A question that is often posed to me is whether to use CCA Treated SA Pine in my decks sub structure or to use Balau or another similar hardwood.
Balau is a very good, hardy and durable wood to use in outdoor wooden decks and other outdoor projects.
It contains toxins that limit insects eating it and it is high in resins and oils which naturally repels water and limits rot. All wood will eventually rot. It is just that some will rot quicker as they are less dense and less oily which means they will absorb water more easily, which remains in the wood, causing fungus to grow which breaks down the fibres in the wood and is commonly called rot. Water doesn’t cause rot. Fungus, as a result of water and sunlight, causes rot.
CCA Treatment is a process of pressure treating SA pine. A vacuum is created in a chamber that contains the pine and a solution of copper, chrome and arsenate is introduced which then takes up the void created by the vacuum sucking the solution into the cells. The copper prevents fungus growing which in turn prevents rot, the arsenate keeps the insects away and the chrome binds the two to the wood so that I doesn’t leach out.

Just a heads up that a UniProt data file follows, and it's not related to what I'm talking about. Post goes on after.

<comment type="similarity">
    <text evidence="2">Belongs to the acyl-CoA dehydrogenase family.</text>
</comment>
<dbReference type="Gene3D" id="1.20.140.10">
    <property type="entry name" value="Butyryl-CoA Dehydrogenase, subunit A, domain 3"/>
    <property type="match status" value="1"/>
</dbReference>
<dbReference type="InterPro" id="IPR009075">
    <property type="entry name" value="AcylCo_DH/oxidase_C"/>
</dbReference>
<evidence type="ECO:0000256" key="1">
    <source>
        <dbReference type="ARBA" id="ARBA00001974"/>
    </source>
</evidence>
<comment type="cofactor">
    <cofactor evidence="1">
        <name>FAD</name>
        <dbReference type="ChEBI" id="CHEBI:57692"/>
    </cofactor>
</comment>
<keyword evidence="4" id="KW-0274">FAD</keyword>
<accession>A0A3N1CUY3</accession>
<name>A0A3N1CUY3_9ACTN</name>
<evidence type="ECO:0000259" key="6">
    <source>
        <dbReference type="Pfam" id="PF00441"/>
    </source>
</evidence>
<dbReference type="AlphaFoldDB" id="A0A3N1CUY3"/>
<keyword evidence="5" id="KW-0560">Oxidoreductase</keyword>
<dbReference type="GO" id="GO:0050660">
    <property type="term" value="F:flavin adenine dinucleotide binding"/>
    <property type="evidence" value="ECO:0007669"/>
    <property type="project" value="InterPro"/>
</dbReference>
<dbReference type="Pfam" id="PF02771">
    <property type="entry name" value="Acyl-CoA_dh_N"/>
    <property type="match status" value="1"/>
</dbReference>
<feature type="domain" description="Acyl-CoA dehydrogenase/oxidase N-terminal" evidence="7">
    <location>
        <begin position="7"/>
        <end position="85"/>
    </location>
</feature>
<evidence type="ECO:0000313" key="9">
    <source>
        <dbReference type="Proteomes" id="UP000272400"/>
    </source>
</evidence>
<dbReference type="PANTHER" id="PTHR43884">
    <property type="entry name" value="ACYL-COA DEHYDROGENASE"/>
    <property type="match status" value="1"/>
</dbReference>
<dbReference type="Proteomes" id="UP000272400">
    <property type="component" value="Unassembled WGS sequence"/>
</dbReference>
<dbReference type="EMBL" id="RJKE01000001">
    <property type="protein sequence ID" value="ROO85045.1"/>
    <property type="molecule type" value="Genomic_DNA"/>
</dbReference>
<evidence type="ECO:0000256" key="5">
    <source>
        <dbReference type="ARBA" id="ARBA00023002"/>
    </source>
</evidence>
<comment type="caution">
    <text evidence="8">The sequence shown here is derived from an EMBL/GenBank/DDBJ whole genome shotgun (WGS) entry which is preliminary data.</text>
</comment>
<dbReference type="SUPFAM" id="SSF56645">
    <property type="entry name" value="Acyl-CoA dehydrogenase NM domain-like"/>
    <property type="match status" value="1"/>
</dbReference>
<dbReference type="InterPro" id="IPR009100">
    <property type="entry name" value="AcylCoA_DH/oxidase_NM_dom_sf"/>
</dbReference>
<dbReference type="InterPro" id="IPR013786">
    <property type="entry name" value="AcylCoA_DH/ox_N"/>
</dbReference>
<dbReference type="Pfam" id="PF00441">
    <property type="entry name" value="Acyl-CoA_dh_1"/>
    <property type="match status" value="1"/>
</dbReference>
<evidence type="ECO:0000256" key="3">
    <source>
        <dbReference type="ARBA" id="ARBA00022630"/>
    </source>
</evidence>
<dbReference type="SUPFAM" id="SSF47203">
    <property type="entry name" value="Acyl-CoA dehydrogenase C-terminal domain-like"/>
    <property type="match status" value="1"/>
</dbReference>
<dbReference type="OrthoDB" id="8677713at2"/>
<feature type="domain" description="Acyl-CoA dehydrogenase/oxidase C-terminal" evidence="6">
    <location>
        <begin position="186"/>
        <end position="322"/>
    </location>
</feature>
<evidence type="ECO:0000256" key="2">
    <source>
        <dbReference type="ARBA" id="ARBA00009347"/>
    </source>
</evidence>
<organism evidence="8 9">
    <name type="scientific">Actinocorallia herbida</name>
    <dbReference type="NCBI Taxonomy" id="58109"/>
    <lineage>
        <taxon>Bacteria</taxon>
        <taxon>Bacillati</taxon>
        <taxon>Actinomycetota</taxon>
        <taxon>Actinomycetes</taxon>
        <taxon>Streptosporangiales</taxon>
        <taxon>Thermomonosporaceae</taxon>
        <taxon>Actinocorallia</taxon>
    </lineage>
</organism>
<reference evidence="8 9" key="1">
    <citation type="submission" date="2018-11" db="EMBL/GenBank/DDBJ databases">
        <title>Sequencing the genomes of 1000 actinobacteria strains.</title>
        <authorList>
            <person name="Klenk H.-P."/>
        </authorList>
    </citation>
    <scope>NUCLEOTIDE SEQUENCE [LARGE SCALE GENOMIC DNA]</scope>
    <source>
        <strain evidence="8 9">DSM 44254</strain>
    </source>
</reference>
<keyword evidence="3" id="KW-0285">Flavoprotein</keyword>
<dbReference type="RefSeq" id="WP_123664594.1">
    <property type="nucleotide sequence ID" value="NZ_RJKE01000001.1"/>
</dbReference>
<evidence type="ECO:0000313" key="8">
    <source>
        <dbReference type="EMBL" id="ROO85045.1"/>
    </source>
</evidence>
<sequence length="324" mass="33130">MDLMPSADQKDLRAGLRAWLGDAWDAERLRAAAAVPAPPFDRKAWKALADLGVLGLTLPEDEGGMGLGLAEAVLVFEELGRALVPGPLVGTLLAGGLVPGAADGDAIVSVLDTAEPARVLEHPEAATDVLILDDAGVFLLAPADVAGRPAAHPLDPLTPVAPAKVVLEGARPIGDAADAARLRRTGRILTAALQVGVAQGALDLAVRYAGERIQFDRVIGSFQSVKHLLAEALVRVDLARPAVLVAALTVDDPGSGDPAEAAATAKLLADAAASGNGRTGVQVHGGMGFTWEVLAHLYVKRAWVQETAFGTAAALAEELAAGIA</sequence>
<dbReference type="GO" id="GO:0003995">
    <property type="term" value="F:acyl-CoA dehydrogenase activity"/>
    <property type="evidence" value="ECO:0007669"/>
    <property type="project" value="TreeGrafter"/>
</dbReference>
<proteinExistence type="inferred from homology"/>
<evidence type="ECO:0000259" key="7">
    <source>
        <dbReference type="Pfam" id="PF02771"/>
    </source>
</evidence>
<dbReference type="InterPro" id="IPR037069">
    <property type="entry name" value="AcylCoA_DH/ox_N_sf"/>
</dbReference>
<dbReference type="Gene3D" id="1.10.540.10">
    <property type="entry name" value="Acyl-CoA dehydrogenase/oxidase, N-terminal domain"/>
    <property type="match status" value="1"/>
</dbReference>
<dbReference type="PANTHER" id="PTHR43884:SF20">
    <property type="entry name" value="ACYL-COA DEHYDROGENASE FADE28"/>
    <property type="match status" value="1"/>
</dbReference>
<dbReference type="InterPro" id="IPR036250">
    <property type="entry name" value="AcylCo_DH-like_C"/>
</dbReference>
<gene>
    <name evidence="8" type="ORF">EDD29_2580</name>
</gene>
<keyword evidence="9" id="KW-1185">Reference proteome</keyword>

Balau is too hard and dense to treat.
Various categories of CCA treating are used for different applications, H3 is suitable for timber outdoors above ground. A correctly treated piece of pine to H3 will, as per SAWPA guidelines, last in excess of 50 years which is pretty impressive in comparison to a piece of balau that comes with no fixed life expectancy.
Pine is considerably cheaper than balau structural timber. So from an economic point of view it makes sense to use pine in place of other woods wherever possible.
To use Pine as you decking one would need to use a 32mm thick plank as opposed to a 19mm Balau plank making Pine more expensive. Balau is dense and hard as opposed to Pine being softer and more susceptible to cracking, warping and twisting.
Therefore the answer is CCA Treated SA Pine for the sub structure and Balau for the decking.